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Sleep and dreaming in Shakespearean Drama - 16thc Europe

Briefly and broadly examine the role of sleep and dreaming in Shakespearean literature, and sleeping as a social construct within 16th century Europe (the Elizabethan period)

Potentially using some material from Historian Roger Ekrichs book ‘ At Days Close: A History of the Night-time’ as it relates to the aforementioned.

  • Interesting premise. Hamlet's soliloquy easily comes to mind ("To sleep, perchance to dream..."). What other Shakespearean dramas deal with sleep and dreaming? – S.A. Takacs 9 years ago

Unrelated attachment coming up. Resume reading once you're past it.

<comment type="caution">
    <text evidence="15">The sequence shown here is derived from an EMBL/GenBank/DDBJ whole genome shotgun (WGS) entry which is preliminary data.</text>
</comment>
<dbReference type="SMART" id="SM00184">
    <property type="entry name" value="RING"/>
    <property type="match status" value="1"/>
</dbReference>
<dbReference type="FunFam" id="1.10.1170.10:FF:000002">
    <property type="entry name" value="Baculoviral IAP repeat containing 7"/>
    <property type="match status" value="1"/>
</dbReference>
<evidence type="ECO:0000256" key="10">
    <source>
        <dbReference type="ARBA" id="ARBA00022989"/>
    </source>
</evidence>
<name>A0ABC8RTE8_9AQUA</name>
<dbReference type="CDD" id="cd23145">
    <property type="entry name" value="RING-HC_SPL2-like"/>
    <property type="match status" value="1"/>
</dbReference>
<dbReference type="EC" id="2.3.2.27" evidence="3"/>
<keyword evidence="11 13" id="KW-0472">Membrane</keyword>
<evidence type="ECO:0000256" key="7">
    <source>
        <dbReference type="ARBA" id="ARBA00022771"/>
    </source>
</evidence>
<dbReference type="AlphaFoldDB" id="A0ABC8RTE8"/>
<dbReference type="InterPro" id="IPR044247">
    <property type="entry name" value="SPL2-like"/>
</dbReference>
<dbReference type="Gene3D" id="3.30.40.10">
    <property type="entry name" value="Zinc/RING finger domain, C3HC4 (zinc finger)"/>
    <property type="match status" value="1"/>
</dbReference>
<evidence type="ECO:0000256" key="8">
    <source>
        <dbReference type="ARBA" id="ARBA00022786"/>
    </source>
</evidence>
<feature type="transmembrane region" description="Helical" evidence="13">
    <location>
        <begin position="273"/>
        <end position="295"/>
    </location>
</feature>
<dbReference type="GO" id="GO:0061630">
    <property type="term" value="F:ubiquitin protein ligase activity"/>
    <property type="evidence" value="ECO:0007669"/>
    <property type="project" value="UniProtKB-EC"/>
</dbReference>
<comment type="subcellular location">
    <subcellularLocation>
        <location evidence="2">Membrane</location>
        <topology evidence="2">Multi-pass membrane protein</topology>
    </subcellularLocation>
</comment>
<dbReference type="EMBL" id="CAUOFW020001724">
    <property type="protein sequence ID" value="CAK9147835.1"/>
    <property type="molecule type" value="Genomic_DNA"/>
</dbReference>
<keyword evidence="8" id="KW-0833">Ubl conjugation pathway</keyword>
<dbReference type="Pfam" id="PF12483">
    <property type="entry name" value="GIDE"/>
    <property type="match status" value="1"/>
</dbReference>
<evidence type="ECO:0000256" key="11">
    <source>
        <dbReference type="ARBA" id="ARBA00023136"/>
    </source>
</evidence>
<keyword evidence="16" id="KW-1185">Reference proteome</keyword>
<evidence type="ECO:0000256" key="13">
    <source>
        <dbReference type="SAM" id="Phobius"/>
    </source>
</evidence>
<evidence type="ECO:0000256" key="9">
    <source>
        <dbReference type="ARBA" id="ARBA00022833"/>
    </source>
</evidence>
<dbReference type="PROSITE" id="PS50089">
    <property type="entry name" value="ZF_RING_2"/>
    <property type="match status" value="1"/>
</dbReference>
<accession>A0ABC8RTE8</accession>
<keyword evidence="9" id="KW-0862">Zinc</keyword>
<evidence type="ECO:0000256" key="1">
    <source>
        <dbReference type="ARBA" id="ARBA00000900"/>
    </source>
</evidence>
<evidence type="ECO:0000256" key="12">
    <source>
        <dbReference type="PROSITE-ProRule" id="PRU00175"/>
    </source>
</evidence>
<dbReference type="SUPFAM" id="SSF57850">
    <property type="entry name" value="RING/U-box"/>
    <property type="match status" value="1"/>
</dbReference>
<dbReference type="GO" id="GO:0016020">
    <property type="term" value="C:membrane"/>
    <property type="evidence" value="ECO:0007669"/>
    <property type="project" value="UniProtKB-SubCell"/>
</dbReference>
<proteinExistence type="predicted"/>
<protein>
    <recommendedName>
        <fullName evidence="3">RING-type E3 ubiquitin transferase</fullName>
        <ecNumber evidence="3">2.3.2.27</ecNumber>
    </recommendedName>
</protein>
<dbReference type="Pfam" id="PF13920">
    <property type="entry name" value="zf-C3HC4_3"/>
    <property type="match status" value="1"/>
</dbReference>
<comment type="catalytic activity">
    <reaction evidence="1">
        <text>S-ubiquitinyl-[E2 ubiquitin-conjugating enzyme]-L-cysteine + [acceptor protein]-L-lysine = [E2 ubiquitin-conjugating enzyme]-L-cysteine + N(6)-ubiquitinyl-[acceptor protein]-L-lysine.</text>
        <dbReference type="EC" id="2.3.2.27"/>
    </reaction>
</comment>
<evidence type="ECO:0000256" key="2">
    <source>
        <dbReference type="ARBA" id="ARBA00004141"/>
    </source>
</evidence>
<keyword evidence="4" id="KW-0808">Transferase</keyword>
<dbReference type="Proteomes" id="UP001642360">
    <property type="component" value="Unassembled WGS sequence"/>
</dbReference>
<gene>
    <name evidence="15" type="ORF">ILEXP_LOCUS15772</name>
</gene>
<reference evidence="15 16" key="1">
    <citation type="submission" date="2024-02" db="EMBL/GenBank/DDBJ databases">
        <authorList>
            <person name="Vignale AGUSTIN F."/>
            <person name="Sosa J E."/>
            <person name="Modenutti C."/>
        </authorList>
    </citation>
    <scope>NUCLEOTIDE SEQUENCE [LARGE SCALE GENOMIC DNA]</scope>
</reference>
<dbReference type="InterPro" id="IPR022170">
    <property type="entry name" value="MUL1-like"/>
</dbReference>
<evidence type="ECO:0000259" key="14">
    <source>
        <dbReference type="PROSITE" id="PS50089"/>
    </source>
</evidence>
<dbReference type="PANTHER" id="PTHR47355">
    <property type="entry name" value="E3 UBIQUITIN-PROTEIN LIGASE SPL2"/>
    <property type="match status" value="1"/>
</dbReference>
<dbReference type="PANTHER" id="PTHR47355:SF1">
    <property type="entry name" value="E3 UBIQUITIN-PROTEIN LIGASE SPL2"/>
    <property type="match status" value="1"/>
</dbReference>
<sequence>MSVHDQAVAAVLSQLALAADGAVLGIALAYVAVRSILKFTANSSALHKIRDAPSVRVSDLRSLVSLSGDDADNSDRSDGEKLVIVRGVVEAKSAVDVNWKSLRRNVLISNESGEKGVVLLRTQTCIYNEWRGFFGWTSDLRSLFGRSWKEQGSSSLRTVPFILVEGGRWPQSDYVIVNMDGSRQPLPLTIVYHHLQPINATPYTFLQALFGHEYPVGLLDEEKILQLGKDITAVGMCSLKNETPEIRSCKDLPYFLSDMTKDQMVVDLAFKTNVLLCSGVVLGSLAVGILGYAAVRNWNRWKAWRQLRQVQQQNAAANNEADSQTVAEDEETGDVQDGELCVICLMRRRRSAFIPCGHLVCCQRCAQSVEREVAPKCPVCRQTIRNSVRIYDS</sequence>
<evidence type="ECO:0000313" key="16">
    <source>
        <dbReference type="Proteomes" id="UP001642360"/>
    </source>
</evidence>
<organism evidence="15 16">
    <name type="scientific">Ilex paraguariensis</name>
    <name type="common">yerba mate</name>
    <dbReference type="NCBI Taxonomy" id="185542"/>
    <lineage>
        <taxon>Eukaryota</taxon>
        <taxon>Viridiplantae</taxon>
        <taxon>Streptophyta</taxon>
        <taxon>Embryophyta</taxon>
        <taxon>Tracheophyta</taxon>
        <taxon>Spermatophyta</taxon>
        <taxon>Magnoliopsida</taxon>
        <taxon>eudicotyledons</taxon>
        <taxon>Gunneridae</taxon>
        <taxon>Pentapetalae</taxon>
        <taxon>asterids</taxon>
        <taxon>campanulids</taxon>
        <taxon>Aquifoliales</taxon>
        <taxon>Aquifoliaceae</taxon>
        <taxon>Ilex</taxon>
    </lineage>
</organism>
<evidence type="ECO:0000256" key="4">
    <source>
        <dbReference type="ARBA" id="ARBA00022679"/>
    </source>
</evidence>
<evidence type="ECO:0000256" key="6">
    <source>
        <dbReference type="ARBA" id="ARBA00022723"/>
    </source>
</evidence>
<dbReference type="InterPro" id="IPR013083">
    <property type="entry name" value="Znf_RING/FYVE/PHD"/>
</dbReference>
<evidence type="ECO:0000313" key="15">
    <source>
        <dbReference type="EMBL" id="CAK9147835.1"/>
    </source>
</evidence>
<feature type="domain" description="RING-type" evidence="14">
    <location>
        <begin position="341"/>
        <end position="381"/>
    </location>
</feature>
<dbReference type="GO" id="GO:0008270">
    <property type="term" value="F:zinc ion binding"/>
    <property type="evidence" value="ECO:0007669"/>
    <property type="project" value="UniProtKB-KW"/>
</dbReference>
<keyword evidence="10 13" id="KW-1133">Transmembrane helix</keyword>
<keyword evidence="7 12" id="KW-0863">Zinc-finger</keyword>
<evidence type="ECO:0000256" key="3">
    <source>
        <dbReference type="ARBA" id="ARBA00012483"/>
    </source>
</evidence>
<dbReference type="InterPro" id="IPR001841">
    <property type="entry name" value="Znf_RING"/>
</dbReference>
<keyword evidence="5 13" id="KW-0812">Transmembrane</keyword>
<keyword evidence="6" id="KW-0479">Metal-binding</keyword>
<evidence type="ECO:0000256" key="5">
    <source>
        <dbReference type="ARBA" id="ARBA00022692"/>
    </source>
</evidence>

• A Midsummer's Night Dream definitely. Also Romeo and Juliet, in the final scenes when Juliet is sleeping but Romeo think he's dead. Macbeth and The Tempest may also have some subtle but relevant examples. – Aliya Gulamani 9 years ago
  • ' Hamlet's soliloquy easily comes to mind ("To sleep, perchance to dream..."). ' That is actually one of the quotes I was considering using as a starting point! Yes, A Midsummers Night Dream definitely! Thanks for the other references. I was also thinking of Othello. – Yama144 9 years ago
  • Othello is a great play. Could you refresh my memory: where is sleeping/dreaming mentioned or in what context is it presented? Just curious! – S.A. Takacs 9 years ago
  • Well I would have to re-read it, but I was thinking of referring to this article as well (if I can get my hands on it) “Shakespeare and Sleep Disorders”, Neurology 49 (1997): 1171–72. There are several references throughout Othello.... when I have time I'll post a few here.. – Yama144 9 years ago

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